Dorcas at the RevGals' Friday Five today invites us to supply evidence in our lives of darkness into light.
I could probably do that in a big way, but instead I am reflecting on the very small space of dark-light frustration in which I find myself at the moment with this double-vision diagonal-world problem.
I have to choose between far and near distance. I'm sitting at the dining room table typing, but if I want to go and do the laundry or clean the bathroom, I'll have to put a contact in first, so that I can see, you know, the walls. (Clearly, I mean. I can run into them just fine without a lens.) Then if I want to do some reading or writing, I have to take the lens out.
My right eye gets really tired. So I'll switch the patch. Oops -- can't balance with my left eye only. Can't even think about going near the stairs. The table, seen with my left eye only, is not where it actually is.
How do I feel about going out in public with this eye patch? Oh - not an issue. There's no one available to drive me anywhere today.
I was worried about my Sunday sermon drawing too much attention to my own experience. Now I have to worry about my very presence drawing too much attention to myself. My sermon is in 28-point font at the moment. I am going to have to do the same with the bulletin and readings.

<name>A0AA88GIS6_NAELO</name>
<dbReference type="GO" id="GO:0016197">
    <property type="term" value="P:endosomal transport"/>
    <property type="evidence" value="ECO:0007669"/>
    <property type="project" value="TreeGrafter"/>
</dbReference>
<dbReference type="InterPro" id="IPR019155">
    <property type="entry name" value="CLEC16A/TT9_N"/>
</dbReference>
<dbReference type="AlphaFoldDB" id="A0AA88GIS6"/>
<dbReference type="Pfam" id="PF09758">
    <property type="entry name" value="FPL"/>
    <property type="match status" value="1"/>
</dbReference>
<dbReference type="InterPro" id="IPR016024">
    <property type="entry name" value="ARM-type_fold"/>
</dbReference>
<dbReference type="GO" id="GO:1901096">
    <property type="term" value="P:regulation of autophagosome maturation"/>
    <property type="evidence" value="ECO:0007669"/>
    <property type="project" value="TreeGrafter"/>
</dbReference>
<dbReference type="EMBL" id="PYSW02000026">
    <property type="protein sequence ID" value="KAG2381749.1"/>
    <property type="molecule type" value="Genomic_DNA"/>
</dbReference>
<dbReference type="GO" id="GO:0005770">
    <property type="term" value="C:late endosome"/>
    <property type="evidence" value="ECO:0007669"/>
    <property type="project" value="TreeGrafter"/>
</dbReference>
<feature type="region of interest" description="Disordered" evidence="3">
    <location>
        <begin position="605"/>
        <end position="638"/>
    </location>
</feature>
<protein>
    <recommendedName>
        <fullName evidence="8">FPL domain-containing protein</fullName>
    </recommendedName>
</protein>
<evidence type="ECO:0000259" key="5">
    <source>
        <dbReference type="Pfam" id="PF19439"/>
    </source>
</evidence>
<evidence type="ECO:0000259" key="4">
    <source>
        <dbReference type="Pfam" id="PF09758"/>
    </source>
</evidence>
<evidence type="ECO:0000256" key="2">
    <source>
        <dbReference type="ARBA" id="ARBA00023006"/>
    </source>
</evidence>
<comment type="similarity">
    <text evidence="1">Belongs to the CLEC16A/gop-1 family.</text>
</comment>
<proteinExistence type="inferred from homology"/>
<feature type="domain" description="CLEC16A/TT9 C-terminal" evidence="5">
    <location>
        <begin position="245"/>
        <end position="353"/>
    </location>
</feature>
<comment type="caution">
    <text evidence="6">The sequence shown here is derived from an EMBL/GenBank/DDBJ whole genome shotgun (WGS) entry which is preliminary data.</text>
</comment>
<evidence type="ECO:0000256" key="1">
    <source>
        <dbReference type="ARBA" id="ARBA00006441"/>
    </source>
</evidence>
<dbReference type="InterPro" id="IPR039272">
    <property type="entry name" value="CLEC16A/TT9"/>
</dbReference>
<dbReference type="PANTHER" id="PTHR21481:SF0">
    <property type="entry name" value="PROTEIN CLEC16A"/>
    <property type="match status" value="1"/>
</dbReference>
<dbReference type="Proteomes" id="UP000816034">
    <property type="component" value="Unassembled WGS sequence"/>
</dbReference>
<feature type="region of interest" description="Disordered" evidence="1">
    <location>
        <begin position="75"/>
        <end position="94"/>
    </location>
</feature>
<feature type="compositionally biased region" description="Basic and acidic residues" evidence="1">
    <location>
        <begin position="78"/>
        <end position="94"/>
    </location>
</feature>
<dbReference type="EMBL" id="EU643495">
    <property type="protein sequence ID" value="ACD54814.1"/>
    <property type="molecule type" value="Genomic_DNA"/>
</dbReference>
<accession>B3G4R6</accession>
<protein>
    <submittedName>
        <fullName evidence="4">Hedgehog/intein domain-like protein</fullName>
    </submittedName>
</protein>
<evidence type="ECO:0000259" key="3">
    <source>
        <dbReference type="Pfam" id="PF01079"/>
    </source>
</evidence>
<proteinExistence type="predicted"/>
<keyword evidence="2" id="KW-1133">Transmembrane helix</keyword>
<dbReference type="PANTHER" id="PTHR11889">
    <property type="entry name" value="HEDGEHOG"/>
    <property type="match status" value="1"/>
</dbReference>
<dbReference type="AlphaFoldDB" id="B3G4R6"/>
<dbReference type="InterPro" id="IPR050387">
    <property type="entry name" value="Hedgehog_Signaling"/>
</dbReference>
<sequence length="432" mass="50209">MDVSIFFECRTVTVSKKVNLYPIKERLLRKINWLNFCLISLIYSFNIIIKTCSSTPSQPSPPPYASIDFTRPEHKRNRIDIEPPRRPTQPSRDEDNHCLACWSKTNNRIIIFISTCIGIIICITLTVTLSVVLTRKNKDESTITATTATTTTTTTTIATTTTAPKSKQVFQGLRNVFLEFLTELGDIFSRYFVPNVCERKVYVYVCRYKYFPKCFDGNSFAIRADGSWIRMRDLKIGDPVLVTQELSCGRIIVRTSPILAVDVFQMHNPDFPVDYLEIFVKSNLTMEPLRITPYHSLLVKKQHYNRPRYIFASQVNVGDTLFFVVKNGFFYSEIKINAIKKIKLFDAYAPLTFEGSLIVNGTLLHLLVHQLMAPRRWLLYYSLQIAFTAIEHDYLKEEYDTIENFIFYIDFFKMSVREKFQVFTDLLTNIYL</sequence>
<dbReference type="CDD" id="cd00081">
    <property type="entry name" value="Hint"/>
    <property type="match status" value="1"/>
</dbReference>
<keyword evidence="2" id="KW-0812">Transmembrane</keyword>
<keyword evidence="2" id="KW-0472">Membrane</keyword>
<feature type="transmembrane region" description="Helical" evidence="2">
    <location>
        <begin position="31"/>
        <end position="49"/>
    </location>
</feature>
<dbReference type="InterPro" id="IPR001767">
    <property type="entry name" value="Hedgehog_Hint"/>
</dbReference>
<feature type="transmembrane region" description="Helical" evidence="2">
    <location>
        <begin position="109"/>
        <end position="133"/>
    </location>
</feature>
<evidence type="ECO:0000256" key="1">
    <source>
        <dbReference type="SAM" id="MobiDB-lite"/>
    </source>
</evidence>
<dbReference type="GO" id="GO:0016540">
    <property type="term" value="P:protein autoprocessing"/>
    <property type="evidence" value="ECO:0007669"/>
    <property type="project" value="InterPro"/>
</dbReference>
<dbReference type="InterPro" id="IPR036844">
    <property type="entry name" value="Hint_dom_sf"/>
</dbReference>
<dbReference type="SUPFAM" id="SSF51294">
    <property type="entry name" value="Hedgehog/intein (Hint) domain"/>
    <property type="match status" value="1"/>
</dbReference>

This has the potential to activate major depression. I can't take any movement or activity for granted; I have to plan and try to foresee (ha ha) everything. REALLY tedious.
There are plus sides, of course. I didn't die of an aneurysm and I'm not trying to recover from a stroke. The neuro-folks are five minutes away. I had completely forgotten about the distance many people have to travel for that kind of expertise until I was leaving and the nurse asked, How long a trip home do you all have? Up the hill, I said, puzzled, and then realized that most people don't have such speedy access to these kinds of specialists. (Actually, most people here don't either, but I'm not harping on health insurance at the moment. Although it reminds me to be grateful for my husband's job. Our insurance is expensive, but it's there.)
I am hoping that embedded somewhere in my brain tissue there's a nerve in the process of healing itself. That would be a good resurrection for me right now.